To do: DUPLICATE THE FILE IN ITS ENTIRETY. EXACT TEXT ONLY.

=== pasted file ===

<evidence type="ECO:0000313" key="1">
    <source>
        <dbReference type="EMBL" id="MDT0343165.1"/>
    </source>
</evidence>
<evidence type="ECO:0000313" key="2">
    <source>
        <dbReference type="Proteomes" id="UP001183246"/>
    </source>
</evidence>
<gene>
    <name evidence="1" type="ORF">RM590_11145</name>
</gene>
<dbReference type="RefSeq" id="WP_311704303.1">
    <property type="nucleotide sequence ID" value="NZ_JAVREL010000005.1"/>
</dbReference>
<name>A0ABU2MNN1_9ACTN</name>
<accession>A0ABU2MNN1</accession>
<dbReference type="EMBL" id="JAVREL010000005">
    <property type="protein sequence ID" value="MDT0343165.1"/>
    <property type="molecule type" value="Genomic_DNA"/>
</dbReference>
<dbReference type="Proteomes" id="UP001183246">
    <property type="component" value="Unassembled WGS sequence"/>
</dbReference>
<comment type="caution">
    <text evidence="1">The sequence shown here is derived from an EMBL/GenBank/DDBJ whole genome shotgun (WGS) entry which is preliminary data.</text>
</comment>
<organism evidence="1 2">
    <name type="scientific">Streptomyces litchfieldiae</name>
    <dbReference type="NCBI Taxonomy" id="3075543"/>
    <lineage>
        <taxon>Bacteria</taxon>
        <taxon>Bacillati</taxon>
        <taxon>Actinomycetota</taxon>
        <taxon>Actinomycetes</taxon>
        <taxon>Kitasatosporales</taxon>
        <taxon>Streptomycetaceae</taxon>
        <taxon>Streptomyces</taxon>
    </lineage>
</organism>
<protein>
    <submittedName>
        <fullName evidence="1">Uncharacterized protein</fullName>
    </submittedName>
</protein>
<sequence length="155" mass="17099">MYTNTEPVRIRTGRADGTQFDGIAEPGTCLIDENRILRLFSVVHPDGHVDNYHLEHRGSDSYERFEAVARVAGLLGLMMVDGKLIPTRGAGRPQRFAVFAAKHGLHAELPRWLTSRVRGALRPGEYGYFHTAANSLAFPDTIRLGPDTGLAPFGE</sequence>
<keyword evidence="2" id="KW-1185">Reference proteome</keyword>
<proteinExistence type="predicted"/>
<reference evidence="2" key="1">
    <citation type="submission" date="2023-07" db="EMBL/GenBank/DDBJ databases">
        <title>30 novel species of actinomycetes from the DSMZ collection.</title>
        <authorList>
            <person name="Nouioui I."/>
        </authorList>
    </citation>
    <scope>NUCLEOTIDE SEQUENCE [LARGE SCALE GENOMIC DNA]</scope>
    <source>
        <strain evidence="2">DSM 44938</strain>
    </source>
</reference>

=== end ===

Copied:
<evidence type="ECO:0000313" key="1">
    <source>
        <dbReference type="EMBL" id="MDT0343165.1"/>
    </source>
</evidence>
<evidence type="ECO:0000313" key="2">
    <source>
        <dbReference type="Proteomes" id="UP001183246"/>
    </source>
</evidence>
<gene>
    <name evidence="1" type="ORF">RM590_11145</name>
</gene>
<dbReference type="RefSeq" id="WP_311704303.1">
    <property type="nucleotide sequence ID" value="NZ_JAVREL010000005.1"/>
</dbReference>
<name>A0ABU2MNN1_9ACTN</name>
<accession>A0ABU2MNN1</accession>
<dbReference type="EMBL" id="JAVREL010000005">
    <property type="protein sequence ID" value="MDT0343165.1"/>
    <property type="molecule type" value="Genomic_DNA"/>
</dbReference>
<dbReference type="Proteomes" id="UP001183246">
    <property type="component" value="Unassembled WGS sequence"/>
</dbReference>
<comment type="caution">
    <text evidence="1">The sequence shown here is derived from an EMBL/GenBank/DDBJ whole genome shotgun (WGS) entry which is preliminary data.</text>
</comment>
<organism evidence="1 2">
    <name type="scientific">Streptomyces litchfieldiae</name>
    <dbReference type="NCBI Taxonomy" id="3075543"/>
    <lineage>
        <taxon>Bacteria</taxon>
        <taxon>Bacillati</taxon>
        <taxon>Actinomycetota</taxon>
        <taxon>Actinomycetes</taxon>
        <taxon>Kitasatosporales</taxon>
        <taxon>Streptomycetaceae</taxon>
        <taxon>Streptomyces</taxon>
    </lineage>
</organism>
<protein>
    <submittedName>
        <fullName evidence="1">Uncharacterized protein</fullName>
    </submittedName>
</protein>
<sequence length="155" mass="17099">MYTNTEPVRIRTGRADGTQFDGIAEPGTCLIDENRILRLFSVVHPDGHVDNYHLEHRGSDSYERFEAVARVAGLLGLMMVDGKLIPTRGAGRPQRFAVFAAKHGLHAELPRWLTSRVRGALRPGEYGYFHTAANSLAFPDTIRLGPDTGLAPFGE</sequence>
<keyword evidence="2" id="KW-1185">Reference proteome</keyword>
<proteinExistence type="predicted"/>
<reference evidence="2" key="1">
    <citation type="submission" date="2023-07" db="EMBL/GenBank/DDBJ databases">
        <title>30 novel species of actinomycetes from the DSMZ collection.</title>
        <authorList>
            <person name="Nouioui I."/>
        </authorList>
    </citation>
    <scope>NUCLEOTIDE SEQUENCE [LARGE SCALE GENOMIC DNA]</scope>
    <source>
        <strain evidence="2">DSM 44938</strain>
    </source>
</reference>